Hung v. American Traffic Solutions, Inc., 2014 WL 1689303 (E.D. Mo. April 29, 2014).

In an action brought on behalf of citizens of Missouri who had paid traffic violation fees, a district court in Missouri found that the allegations in the complaint were sufficient to satisfy the jurisdictional threshold considering that there were thousands of violations, and each violator paid a fine of $100.

The plaintiffs brought a putative class action in the Circuit Court for the City of St. Louis, Missouri.  The complaint stated that the defendant American Traffic Solutions, Inc. contracted with the City of St. Louis (the “City”) to aid enforcement of City Ordinance 66868 (“Ordinance”).  The Ordinance authorizes installation and use of traffic cameras to detect certain red light traffic violations.  The plaintiffs claimed that by contracting with the City to help enforce the Ordinance, the defendant violated Article I, Section 10 of the Missouri Constitution and the Missouri Merchandising Practices Act.  The plaintiffs alleged that the red light Ordinance impermissibly placed the burden on the accused to rebut a presumption of guilt, which is ultimately based on the registered owner of the vehicle, rather than the driver.  The defendant removed the action under CAFA, and the plaintiffs moved to remand.

The only dispute between the parties was whether the defendant satisfied CAFA’s amount-in-controversy requirement.  The defendant contended that the amount-in-controversy exceeded $5 million, based on the face of the petition and on the declaration of the defendant’s Senior Account Manager Damon Cross.  The defendant argued that in assessing the amount-in-controversy, the Court should consider the value of punitive damages, attorney fees, and injunctive relief sought by the plaintiffs.  The plaintiffs in turn claimed that the defendant merely speculated as to the amount-in-controversy, and had failed to offer any evidence of its suggestion that punitive damages and attorney fees would drive the amount-in-controversy over $5 million.

The District Court found that the defendant had demonstrated amount-in-controversy requirement by a preponderance of the evidence.  The District Court remarked that a plain reading of the petition alone showed that the amount-in-controversy exceeded $5 million.  Specifically, the District Court stated that the plaintiffs asserted that a $100 fine was typically assessed against those accused of red light violations.  The plaintiffs also asserted that the class and sub–class collectively contained thousands of members who paid fines for violating the Ordinance.  Further, the plaintiffs contended that the defendant issued several thousand red light camera violations per month.  The District Court remarked that assuming that the defendant issued 2,000 violations per month, and only half of those violations resulted in payment of the $100 fine, the amount-in-controversy would still be $6 million dollars for the most recent five years of the Ordinance’s enforcement.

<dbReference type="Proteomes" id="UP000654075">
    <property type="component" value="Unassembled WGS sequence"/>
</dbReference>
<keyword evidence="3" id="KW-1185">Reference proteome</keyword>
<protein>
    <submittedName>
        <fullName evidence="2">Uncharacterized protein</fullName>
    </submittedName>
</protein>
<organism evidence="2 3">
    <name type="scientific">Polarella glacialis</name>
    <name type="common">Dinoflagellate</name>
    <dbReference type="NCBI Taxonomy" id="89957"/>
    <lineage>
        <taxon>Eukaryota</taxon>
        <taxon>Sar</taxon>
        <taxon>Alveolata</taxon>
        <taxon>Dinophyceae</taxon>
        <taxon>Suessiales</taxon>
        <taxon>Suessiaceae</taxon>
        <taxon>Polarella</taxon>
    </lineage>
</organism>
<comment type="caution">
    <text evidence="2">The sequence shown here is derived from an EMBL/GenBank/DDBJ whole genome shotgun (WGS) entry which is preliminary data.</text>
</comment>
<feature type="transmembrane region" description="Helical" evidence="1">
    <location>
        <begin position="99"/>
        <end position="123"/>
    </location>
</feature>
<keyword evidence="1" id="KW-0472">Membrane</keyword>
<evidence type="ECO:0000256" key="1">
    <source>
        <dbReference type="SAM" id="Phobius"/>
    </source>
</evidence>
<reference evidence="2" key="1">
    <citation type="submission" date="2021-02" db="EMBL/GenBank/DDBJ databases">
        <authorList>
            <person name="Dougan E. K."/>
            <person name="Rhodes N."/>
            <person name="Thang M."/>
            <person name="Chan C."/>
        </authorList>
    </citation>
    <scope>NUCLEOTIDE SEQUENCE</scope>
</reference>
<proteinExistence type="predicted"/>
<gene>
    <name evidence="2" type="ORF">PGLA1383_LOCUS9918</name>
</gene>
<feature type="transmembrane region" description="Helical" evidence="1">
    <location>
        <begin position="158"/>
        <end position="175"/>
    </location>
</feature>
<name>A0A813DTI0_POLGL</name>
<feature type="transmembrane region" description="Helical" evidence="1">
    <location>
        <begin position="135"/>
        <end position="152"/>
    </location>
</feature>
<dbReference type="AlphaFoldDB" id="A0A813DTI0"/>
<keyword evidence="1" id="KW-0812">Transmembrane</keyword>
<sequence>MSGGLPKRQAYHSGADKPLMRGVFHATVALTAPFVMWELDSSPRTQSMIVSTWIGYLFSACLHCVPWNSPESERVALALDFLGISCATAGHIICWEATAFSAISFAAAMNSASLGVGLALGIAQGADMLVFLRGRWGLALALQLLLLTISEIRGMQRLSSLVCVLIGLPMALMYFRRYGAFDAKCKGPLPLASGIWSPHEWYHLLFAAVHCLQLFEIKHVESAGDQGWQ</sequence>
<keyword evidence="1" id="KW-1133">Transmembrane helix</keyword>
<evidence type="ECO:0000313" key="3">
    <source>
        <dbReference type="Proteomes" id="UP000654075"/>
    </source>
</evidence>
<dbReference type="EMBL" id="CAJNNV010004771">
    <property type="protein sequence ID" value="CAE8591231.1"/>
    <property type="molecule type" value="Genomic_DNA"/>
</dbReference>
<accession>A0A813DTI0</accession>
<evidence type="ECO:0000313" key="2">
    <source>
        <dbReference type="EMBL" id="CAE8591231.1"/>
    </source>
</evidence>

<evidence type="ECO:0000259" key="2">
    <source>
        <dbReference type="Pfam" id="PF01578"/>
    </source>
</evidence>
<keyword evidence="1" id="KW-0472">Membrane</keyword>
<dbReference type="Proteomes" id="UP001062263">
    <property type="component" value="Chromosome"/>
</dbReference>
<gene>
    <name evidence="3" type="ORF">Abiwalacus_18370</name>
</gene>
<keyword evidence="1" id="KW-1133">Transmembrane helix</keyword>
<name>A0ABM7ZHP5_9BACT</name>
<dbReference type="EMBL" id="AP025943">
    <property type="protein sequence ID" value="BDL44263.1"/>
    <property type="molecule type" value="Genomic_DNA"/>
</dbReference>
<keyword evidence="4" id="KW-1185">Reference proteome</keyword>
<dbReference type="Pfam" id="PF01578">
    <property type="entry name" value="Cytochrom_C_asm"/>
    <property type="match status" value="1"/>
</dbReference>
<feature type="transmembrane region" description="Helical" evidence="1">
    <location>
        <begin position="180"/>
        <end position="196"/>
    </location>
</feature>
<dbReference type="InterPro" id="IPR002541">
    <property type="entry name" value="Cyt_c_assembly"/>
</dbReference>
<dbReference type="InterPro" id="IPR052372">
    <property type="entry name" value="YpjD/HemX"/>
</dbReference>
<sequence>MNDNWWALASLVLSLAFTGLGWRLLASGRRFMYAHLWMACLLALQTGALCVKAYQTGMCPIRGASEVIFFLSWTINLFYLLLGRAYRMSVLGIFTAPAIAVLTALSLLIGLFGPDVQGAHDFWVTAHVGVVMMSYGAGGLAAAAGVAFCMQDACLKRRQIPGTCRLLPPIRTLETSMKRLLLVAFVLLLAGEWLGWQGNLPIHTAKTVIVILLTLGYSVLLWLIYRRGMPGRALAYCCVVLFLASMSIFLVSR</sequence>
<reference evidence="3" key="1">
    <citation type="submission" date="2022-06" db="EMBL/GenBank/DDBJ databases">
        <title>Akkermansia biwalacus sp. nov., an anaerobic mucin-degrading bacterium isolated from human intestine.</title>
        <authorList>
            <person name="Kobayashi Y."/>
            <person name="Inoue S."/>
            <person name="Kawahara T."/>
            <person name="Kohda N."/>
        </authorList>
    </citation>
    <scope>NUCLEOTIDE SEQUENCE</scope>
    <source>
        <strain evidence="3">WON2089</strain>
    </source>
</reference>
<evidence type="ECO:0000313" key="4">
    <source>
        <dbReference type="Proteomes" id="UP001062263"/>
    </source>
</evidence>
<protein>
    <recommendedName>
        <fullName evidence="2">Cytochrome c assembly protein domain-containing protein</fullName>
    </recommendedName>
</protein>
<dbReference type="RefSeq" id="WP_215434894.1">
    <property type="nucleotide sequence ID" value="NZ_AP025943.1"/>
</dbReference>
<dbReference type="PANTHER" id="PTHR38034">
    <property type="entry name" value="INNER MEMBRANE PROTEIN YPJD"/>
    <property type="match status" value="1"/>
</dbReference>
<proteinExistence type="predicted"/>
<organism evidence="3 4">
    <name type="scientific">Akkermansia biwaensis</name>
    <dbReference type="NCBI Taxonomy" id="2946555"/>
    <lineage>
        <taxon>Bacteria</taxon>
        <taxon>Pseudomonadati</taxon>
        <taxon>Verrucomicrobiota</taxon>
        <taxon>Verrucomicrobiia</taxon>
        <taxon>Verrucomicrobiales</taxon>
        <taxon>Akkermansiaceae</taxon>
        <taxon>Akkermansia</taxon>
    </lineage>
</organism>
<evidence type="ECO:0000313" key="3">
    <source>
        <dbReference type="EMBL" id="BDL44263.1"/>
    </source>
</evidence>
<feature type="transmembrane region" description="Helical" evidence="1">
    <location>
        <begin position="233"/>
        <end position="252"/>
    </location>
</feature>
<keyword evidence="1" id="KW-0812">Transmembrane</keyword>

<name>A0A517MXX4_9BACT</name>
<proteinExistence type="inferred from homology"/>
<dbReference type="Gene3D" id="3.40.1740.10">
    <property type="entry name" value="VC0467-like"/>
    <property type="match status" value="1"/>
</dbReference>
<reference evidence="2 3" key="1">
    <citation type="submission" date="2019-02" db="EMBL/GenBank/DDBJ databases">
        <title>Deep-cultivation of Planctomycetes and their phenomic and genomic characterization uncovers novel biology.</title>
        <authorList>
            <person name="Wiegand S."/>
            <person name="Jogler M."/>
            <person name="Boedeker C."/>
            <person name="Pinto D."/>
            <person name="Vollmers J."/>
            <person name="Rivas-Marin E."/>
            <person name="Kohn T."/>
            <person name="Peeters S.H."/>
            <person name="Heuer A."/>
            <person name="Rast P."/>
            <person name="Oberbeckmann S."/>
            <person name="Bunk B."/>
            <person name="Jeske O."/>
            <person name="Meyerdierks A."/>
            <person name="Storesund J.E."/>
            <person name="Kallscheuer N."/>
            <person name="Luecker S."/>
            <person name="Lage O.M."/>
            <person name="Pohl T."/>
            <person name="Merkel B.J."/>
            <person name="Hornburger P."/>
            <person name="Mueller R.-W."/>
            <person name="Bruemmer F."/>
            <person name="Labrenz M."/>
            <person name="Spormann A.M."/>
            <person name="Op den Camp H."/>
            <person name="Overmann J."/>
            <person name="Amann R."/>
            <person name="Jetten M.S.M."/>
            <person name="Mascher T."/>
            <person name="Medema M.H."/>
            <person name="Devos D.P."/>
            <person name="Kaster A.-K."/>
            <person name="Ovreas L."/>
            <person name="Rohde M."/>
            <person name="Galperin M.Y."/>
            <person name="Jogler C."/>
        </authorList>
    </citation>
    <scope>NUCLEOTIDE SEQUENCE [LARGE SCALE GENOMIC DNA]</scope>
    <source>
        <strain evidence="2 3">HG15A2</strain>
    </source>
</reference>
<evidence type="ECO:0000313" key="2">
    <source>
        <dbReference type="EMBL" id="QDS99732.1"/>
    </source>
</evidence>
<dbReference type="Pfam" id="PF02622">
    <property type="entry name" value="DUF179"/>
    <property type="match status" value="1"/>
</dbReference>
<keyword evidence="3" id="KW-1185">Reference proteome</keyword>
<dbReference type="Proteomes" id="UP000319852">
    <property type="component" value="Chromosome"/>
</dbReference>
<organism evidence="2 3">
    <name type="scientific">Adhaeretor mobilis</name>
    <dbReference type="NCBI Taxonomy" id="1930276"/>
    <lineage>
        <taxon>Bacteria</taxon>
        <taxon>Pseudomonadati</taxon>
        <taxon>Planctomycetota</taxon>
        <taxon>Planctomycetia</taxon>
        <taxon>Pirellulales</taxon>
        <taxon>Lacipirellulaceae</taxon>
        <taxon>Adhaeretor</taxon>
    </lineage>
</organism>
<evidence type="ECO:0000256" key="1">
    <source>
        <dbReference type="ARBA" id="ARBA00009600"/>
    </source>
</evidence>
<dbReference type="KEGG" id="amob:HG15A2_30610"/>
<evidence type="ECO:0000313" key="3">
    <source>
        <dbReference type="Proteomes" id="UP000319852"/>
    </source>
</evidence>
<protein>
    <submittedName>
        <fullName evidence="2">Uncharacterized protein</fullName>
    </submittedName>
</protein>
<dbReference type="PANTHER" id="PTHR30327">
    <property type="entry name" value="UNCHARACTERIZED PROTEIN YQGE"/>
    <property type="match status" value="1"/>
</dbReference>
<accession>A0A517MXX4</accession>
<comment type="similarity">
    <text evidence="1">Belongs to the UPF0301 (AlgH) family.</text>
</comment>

The plaintiffs argued that the defendant’s hypothetical was speculative and insufficient to warrant jurisdiction.  The District Court disagreed.  Citing Hartis v. Chicago Title Insurance Company, 694 F.3d 935, 944–46 (8th Cir.2012), the Court explained that the Eighth Circuit had engaged in a similar analysis to conclude the removing party met CAFA’s amount-in-controversy requirement.  In Hartis, the plaintiff class of consumers sought to recover against the defendant title insurance company for allegedly overcharging for recording fees in many transactions.  In assessing the amount-in-controversy, the Eighth Circuit first noted the average amount allegedly overcharged was $12.  The plaintiff class alleged the defendant engaged in transactions in 17 states.  In fact, the plaintiffs had claimed that in Missouri alone, the defendant engaged in 71,000 transactions. Using the Missouri data, the Eighth Circuit estimated that the defendant engaged in a total of 1,207,000 relevant transactions.  Given the plaintiff class alleged “many” of the total transactions involved overcharged fees, the Eighth Circuit found that, even construing the term “many” as “one-half,” the amount-in-controversy would exceed $7.2 million.

In light of Hartis, the Hung Court concluded that the defendant’s hypothetical was compelling.  In addition, the Court noted that in his declaration, Cross stated, from January 1, 2009 through December 31, 2013, the City issued over 280,000 violation notices, which were paid in full or in part, based on automated traffic control systems.  The District Court remarked that given the standard fee of $100 per violation, the amount-in-controversy would be as much as $28 million, half of which would be $14 million.  Considering the five year period that the plaintiffs claimed, the amount-in-controversy would be as high as $35 million.

Finding that the defendants had adequately established the amount-in-controversy threshold under CAFA, the District Court denied the plaintiffs’ motion to remand.